There’s something about facelifts that feels daunting. That’s because I’ve never seen a person who, after their face has been rearranged, looks entirely real.

Case in point: My friend, Victoria*, authority on all types of procedures. Victoria, a woman of substantial beauty decided to give herself a little lift as a New Year’s gift to herself.

Victoria’s face was tightened so securely that her mouth, which used to be charmingly crooked, had been raised a tad too much in a northerly direction. Victoria now looks perpetually happy even when she’s not. That’s the problem: Facelifts remove all signs of genuine emotion. My fear is that one false move and she might actually break.

I ran into another friend. Michelle*. I said, “You look very ... uh ... well-rested, not to mention, quite taut.”

Michelle’s face looked so stiff that when she spoke all that moved were her lips. The rest of her face remained completely still and intact, much like a puppet. She was so perfect a specimen of female pulchritude, molded into place by what looked like Crazy Glue. And the sad fact was, Michelle used to appear interesting. She had her own distinctive look that could not be replicated. Conversely, the new Michelle has followed in the footsteps of other bevies of over-50-beauties, all of whom look artificially endowed.

Now wrinkles, which used to be part of aging, are being Botoxed into oblivion. I was intrigued.

I checked out my face in my mirror. A fine narrow line appeared across my forehead. Frankly, it never bothered me before. Now, I was being scrutinized differently as somewhat of an outcast. I went home and researched Botox — a botulism toxin injected into the muscles of the face. And I was worried about expiration dates of my canned foods?

Ah-hah, I thought, this is just what I’m looking for, a nice case of facial paralysis.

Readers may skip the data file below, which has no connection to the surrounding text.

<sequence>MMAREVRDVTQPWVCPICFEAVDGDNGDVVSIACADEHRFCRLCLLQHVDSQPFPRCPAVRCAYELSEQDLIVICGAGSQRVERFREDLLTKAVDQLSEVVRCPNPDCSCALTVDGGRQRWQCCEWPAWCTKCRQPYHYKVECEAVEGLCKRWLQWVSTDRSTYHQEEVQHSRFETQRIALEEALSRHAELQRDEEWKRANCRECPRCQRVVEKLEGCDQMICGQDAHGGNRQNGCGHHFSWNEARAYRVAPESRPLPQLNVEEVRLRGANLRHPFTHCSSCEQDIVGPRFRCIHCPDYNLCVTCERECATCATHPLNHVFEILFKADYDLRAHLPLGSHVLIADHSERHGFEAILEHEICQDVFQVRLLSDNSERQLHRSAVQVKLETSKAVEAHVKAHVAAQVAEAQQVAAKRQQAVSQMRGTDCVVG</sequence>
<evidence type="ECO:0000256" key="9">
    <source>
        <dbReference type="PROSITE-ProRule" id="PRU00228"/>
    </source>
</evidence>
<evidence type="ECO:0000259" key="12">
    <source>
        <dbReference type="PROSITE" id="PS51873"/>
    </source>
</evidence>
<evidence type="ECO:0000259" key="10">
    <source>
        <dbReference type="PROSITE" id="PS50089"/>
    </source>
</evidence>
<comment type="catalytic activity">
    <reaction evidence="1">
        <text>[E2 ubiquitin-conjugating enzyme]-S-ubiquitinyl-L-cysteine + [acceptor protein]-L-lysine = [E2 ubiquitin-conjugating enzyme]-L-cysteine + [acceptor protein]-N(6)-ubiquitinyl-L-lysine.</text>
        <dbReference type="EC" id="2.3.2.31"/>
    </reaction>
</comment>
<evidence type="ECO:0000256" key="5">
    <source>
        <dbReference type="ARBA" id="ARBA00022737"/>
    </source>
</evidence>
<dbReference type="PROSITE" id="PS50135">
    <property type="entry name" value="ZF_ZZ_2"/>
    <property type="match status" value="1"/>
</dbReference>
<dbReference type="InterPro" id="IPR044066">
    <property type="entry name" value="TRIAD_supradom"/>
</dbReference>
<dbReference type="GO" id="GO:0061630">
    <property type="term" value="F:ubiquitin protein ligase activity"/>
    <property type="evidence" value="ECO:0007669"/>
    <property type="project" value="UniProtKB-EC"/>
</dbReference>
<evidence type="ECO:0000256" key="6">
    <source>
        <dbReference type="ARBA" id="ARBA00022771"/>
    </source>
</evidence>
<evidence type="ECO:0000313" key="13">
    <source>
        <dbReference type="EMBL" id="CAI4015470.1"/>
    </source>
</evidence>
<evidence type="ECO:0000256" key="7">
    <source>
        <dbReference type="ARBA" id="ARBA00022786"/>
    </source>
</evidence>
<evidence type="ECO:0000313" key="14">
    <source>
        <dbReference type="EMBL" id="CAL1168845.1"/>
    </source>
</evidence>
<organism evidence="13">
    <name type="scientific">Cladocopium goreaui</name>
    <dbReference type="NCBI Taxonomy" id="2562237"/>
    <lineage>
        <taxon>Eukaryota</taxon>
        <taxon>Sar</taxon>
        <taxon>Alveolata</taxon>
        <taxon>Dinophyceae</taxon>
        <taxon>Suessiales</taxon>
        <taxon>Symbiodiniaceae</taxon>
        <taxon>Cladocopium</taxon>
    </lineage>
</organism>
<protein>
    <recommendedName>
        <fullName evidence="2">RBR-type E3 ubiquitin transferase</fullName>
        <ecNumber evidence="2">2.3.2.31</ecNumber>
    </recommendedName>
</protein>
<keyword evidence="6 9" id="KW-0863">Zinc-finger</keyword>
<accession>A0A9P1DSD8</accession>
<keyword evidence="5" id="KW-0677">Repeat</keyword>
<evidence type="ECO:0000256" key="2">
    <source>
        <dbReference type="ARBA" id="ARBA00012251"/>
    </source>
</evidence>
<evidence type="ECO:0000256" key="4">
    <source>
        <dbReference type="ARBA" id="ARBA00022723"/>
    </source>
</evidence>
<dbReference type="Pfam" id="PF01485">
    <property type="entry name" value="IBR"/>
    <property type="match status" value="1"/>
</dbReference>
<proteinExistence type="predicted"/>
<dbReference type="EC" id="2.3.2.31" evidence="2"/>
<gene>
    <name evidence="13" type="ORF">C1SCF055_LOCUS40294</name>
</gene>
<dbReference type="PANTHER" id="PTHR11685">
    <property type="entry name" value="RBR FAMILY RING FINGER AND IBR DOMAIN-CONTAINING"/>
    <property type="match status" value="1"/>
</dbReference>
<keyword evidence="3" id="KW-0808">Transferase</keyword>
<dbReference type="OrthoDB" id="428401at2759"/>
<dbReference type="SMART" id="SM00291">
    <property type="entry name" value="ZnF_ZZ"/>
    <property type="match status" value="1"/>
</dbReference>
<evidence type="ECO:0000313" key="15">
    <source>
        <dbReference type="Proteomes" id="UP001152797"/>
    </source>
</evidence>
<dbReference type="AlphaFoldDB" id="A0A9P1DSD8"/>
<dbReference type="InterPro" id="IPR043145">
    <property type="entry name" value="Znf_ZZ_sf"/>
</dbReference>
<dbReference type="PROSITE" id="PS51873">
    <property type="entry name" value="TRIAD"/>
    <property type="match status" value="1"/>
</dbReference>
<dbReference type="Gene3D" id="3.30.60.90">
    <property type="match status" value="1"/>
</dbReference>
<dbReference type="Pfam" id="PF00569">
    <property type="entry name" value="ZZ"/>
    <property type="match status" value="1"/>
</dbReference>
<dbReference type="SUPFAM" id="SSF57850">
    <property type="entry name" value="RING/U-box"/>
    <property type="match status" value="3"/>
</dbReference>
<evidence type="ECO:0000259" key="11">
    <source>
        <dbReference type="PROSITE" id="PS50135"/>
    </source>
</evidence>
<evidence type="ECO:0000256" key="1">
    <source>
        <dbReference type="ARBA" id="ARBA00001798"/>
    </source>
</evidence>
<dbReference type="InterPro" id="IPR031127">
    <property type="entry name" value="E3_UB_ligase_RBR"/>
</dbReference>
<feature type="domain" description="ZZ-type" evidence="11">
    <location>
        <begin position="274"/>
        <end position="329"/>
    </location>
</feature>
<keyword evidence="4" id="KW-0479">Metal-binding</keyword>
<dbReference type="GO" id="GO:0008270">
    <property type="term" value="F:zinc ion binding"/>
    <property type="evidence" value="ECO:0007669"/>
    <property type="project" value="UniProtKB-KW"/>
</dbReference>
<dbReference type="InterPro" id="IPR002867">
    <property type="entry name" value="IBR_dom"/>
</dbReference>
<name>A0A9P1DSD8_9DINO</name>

But Botox could now prevent my skin from wrinkling. Moreover, it would reduce the appearance of frown lines, forehead furrows and my all-time favorite: Nostril flaring. My goodness, not to ever flare again. It was too good to imagine. Moreover, I recently learned there is a new Viagra shampoo that plumps up hair. I was intrigued enough to take it a step further. I made an appointment with a plastic surgeon.

“The good news is,” he said, after going over my body with a giant pair of magnifying goggles, “like a fine vintage car, you’re holding up quite well. But, that’s not to say a little aesthetic adornment couldn’t help things along. Take your face, for example. Some skin resurfacing can go a long way. My cutting-edge laser will burn off the outer layer of your skin, causing new skin cells to regenerate. The results are astounding.”

“Any side effects?” I asked.

“Your skin will be permanently sun-sensitive, and there is a risk of uneven pigmentation patterns.”

In lay terms, this meant I might end up looking like a zebra. I hotfooted it over to another cosmetic guru, whose name I had been given by Victoria-the-Magnificent.

Dr. “Lookgood” — a dermatologist with a new calling — greeted me with a wide smile revealing a set of Chiclet-white porcelain laminates. His hair had been transplanted from an actual mink; his chin had been sculpted and looked ever so slightly askew; his lips had been filled with collagen; and his eyelids had been lifted, giving him a rather lascivious stare.

“I’m into the natural look,” he told me.

“I can tell,” I said.

“We can take fat from your buttocks,” he continued, “and inject it into your face to puff up any wrinkles you have.”

Buttocks on my face? A novel idea. I could finally achieve bad-ass status.

I went home and stood naked in front of a full-length mirror. True, if I looked closely, I could find imperfections, but I was still holding my own. The next day I called Victoria, who had recommended both the Botox King and the Butt Plumper.

“Thanks, “I said, “but I’ve decided to stay perfectly imperfect.”

“Not even a dash of Juvederm?” she asked. “Not a teeny chemical peel?”

“Not so much as a soupcon of silicone,” I said.

But, so as not to let the ladies down, the next time we met, my face was as tight as a hedge fund millennial after a triple martini lunch.

“You’ve had work,” the ladies shouted in unison.

“In a way I have,” I said.

I hadn’t the heart to tell them that, for $4.50, I had purchased a roll of duct tape, lifted the skin adjacent to my chin, strategically placed a piece of tape behind each ear, and pulled it upward, adhering it in place.

“You look amazing,” they said. “Where did you have it done?”

“Ace Hardware,” I told them.

*Names have been changed for anonymity.

Westporter Judith Marks-White shares her humorous views monthly in the Westport News. She can be reached via email at or at